He had all-American cover - born in Iowa, college in Manhattan, army buddies with whom he played baseball.
George Koval also had a secret. He was a top Soviet spy, code named Delmar, trained by Stalin's ruthless bureau of military intelligence.
Atomic spies are old stuff. But historians say Koval, who died last year in Moscow and whose name is just coming to light publicly, appears to have been one of the most important spies of the 20th century.
On Nov. 2, the Kremlin startled Western scholars by announcing that President Vladimir Putin had posthumously given the highest Russian award to a Soviet agent who in World War II penetrated the Manhattan Project to build the atom bomb.
The announcement hailed Koval as "the only Soviet intelligence officer" to infiltrate the project's secret plants, saying his work "helped speed up considerably the time it took for the Soviet Union to develop an atomic bomb of its own."
Since then, historians, scientists, federal officials and old friends of Koval's have raced to tell his story - the athlete, the guy everyone liked, the genius at technical studies. American intelligence agencies have known of his betrayal at least since the early 1950s, when investigators interviewed his fellow scientists and swore them to secrecy.
The spy's success hinged on an unusual family history of migration from Russia to Iowa and re-immigration to the Soviet Union. That gave him a strong commitment to communism, relaxed familiarity with American mores and no foreign accent.
"He was very friendly, compassionate and very smart," said Arnold Kramish, a retired physicist who studied with Koval at City College of New York and later worked with him on the bomb project. "He never did homework."
Stewart Bloom, a senior physicist at the Lawrence Livermore National Laboratory in California, who also studied with Koval, called him a regular guy.
"He played baseball and played it well," usually as shortstop, Bloom recalled. "He didn't have a Russian accent. He spoke fluent English, American English. His credentials were perfect."
Over the years, scholars and federal agents have identified a half-dozen individuals who spied on the bomb project for the Russians, especially at Los Alamos in New Mexico. All were "walk-ins" - spies by impulse and sympathetic leaning rather than training.
By contrast, Koval was a mole groomed in Russia by the feared GRU, the Soviet agency for military intelligence. Moreover, he gained wide access to America's atomic plants - a feat unknown for any other Soviet spy.
Historians say Putin may have cited Koval's accomplishments as a way to rekindle Russian pride. As shown by a New York Public Library database, the announcement has prompted detailed reports in the Russian press about Koval and his clandestine feats.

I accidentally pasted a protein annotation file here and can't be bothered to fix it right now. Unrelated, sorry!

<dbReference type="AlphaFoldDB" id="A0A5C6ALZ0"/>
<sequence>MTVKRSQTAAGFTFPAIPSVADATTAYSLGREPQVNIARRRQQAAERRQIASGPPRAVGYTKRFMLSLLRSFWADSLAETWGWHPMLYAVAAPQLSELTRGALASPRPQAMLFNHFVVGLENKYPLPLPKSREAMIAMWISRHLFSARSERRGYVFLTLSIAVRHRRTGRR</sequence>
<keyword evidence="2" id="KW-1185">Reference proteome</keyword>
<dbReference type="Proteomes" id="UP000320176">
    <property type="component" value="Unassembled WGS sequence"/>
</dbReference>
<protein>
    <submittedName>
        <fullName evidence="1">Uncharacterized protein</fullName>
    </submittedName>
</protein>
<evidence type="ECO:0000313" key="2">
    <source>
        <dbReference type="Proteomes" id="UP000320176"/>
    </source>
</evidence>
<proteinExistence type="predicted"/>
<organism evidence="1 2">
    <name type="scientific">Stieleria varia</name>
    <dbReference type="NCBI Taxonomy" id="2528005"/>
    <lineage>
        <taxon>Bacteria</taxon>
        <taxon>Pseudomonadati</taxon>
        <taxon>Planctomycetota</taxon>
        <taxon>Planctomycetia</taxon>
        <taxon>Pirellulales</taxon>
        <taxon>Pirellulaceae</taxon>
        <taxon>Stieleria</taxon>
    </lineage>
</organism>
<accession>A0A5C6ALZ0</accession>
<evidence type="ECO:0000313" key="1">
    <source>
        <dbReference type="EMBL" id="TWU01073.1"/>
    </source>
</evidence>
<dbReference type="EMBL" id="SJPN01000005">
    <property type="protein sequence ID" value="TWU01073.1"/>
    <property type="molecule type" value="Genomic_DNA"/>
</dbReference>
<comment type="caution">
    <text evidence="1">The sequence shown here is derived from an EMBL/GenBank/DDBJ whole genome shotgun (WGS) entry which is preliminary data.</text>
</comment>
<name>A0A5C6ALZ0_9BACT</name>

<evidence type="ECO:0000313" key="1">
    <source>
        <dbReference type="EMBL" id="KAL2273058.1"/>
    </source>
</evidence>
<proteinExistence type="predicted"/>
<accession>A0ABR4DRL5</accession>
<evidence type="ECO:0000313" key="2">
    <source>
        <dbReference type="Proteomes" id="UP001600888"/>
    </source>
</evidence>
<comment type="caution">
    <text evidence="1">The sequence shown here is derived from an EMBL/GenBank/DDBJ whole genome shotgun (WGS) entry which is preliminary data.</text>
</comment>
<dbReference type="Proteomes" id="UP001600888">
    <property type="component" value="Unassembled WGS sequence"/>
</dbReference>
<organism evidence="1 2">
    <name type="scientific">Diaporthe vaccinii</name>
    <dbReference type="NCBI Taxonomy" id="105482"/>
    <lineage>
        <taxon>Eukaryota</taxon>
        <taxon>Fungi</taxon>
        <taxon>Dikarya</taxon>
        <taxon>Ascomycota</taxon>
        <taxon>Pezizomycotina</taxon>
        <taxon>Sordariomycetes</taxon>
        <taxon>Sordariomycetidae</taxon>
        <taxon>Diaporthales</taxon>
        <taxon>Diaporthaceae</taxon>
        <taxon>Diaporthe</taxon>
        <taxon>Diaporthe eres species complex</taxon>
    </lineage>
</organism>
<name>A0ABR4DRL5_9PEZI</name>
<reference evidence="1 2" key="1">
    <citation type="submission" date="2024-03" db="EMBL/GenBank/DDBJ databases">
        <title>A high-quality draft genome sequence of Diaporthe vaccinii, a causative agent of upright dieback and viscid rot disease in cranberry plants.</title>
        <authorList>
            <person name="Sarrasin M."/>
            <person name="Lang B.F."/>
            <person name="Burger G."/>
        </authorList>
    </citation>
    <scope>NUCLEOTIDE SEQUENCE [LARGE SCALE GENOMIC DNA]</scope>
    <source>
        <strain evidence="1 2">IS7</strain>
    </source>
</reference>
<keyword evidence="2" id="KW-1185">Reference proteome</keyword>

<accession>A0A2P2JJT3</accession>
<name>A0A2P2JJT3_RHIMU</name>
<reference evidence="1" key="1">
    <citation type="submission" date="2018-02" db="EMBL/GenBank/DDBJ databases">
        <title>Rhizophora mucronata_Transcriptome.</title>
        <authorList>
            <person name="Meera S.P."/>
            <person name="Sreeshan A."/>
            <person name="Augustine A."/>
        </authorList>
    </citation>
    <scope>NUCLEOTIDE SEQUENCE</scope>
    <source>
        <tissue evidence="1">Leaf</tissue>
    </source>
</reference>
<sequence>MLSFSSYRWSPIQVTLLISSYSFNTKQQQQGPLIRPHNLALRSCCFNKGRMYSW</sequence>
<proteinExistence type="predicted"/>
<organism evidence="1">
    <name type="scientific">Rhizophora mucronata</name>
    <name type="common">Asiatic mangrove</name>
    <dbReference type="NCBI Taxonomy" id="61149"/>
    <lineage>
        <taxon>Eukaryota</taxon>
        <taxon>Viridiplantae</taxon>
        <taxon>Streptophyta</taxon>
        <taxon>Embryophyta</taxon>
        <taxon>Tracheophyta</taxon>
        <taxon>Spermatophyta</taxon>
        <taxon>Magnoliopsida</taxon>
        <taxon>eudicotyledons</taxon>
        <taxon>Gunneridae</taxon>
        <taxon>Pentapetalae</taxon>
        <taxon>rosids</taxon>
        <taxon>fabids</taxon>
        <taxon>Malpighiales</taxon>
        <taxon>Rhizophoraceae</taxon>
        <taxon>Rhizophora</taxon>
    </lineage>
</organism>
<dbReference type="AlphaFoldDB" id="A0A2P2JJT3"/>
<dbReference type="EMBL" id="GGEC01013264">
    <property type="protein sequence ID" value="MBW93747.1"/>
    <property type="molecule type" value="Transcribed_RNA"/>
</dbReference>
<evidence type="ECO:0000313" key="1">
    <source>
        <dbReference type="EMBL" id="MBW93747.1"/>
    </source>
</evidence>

"It's very exciting to get this kind of break," said John Earl Haynes, a Library of Congress historian and an authority on atomic spying. "We know very little about GRU operations in the United States."
The story of how Koval became a spy centers on his family, who came from Russia and decided to return.
He was born in 1913 in Sioux City, Iowa, which had a large Jewish community and a half-dozen synagogues. In 1932, during the Great Depression, his family emigrated to Birobidzhan, a Siberian city that Stalin promoted as a secular Jewish homeland.
Henry Srebrnik, a Canadian historian at the University of Prince Edward Island who is studying the Kovals for a project on American Jewish Communists, said the family belonged to a popular front organization, as did most American Jews who emigrated to Birobidzhan.
The organization, he said, was ICOR, a Yiddish acronym for the Association for Jewish Colonization in the Soviet Union. He added that Koval's father presided over its Sioux City branch as secretary.
By 1934, Koval was in Moscow, excelling in difficult studies at the Mendeleev Institute of Chemical Technology. Upon graduating with honors, he was recruited and trained by the GRU and was sent back to the United States for nearly a decade of scientific espionage, from roughly 1940 to 1948.
How he communicated with his controllers is unknown, as is what specifically he gave the Russians in terms of atomic secrets. However, it is clear that Moscow mastered the atom very quickly compared with all subsequent nuclear powers.
In the United States under a false name, Koval initially gathered information about new toxins that might find use in chemical arms.
Then his GRU controllers took a gamble and had him work under his own name. Koval was drafted into the U.S. Army, and by chance found himself moving toward the bomb project, then in its infancy.
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